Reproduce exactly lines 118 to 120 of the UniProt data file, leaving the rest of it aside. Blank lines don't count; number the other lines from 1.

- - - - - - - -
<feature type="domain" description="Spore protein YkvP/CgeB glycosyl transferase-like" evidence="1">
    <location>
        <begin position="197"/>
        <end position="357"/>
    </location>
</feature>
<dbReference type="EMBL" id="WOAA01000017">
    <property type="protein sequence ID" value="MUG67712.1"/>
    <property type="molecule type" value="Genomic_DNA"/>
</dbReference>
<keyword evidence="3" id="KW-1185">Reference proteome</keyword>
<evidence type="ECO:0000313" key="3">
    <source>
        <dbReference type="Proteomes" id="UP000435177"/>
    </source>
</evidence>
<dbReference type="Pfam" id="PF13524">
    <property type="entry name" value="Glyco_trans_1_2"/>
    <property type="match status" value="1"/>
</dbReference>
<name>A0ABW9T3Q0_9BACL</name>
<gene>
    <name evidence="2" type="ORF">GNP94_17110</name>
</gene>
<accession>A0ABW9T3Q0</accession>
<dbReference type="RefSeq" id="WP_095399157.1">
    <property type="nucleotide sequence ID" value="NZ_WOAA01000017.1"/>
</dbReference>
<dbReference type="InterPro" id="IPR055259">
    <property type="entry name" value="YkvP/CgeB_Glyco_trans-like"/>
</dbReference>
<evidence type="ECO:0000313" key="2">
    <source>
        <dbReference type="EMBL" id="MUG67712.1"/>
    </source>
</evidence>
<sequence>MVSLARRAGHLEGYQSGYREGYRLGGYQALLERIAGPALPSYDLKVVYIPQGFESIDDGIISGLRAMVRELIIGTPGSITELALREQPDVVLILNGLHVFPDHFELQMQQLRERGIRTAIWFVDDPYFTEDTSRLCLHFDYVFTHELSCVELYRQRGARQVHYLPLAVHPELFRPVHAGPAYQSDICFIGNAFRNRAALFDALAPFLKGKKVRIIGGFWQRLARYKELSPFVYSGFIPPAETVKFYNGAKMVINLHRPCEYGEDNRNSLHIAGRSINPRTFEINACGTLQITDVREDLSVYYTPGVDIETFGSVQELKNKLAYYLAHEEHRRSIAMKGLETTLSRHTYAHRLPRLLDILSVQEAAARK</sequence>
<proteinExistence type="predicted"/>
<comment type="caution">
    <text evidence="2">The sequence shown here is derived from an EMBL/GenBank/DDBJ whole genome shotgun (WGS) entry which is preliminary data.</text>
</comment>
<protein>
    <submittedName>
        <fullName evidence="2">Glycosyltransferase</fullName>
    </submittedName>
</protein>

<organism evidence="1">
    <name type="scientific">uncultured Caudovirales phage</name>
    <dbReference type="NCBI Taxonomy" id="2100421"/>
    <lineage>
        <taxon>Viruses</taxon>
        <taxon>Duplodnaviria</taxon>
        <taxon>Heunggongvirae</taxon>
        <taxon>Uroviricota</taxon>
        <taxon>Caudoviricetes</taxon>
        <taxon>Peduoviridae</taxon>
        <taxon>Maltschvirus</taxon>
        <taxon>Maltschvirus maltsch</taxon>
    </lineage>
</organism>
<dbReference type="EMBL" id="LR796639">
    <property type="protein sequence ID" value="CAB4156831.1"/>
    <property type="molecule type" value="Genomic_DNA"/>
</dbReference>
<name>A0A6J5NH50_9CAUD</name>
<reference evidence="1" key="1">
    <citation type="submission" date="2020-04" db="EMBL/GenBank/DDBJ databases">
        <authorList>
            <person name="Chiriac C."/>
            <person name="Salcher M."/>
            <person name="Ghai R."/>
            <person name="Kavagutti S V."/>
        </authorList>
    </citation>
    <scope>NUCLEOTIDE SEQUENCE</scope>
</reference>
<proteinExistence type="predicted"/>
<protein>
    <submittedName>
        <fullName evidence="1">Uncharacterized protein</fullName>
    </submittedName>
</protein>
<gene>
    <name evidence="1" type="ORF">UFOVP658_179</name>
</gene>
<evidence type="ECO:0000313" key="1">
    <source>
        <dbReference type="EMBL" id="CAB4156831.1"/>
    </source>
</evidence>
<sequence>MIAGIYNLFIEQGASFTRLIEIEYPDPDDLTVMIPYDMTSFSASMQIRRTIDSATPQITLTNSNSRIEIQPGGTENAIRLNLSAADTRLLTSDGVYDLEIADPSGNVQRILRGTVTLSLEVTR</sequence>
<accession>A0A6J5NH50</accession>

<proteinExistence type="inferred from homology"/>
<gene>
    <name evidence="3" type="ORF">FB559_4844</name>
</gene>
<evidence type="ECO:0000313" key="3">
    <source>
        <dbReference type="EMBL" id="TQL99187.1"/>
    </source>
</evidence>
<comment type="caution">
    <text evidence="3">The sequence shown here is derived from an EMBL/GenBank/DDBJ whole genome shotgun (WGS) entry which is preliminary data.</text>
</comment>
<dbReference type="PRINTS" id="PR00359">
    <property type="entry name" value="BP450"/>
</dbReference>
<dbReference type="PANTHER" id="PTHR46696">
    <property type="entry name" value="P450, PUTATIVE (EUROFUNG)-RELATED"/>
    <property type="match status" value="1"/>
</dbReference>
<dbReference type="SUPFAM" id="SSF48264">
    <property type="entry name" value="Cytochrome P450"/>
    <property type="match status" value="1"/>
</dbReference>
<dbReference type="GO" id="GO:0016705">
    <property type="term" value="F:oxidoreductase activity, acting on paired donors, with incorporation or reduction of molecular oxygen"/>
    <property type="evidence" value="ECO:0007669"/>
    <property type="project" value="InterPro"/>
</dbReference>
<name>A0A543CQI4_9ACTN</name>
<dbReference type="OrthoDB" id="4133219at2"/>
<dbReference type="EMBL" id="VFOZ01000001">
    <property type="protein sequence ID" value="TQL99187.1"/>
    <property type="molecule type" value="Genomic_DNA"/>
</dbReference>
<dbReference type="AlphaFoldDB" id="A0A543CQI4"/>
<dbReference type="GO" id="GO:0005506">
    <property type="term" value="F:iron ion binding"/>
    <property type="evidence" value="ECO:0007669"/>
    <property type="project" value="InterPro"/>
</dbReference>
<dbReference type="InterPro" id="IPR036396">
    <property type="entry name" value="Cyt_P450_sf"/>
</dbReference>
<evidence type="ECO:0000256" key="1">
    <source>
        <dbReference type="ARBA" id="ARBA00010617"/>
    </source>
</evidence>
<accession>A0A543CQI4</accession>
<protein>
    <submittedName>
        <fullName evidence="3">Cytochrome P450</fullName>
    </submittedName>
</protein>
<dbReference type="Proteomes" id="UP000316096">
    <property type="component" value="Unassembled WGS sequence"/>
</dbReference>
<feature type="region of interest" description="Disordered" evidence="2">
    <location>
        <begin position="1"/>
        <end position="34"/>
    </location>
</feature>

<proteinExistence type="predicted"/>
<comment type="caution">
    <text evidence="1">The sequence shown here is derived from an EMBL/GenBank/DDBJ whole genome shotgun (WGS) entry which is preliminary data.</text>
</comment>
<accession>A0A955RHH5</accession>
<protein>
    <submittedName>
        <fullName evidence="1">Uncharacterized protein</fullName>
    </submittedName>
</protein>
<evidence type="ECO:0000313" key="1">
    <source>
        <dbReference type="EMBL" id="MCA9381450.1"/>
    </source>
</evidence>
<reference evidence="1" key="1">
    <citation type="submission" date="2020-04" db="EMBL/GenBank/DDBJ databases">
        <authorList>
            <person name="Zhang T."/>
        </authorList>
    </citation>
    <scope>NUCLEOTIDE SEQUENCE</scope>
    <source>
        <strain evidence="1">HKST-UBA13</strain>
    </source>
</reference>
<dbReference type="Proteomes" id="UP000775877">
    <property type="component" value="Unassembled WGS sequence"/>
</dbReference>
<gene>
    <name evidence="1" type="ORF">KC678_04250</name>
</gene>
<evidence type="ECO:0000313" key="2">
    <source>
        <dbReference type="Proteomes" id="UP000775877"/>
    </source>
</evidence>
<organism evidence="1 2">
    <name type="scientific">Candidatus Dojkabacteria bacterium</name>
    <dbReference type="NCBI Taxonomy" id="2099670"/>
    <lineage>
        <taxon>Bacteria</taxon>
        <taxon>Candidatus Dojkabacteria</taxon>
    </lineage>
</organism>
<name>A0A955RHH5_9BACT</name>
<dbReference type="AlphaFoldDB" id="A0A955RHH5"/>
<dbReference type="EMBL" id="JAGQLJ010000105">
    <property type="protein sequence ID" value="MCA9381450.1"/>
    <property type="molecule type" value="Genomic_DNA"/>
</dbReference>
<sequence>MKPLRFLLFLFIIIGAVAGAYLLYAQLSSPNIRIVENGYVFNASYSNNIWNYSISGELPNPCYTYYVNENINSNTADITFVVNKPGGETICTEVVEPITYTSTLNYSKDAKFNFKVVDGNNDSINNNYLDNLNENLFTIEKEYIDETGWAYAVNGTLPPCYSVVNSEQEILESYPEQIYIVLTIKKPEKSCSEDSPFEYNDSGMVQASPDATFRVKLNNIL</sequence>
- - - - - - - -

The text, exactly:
    <property type="evidence" value="ECO:0007669"/>
    <property type="project" value="InterPro"/>
</dbReference>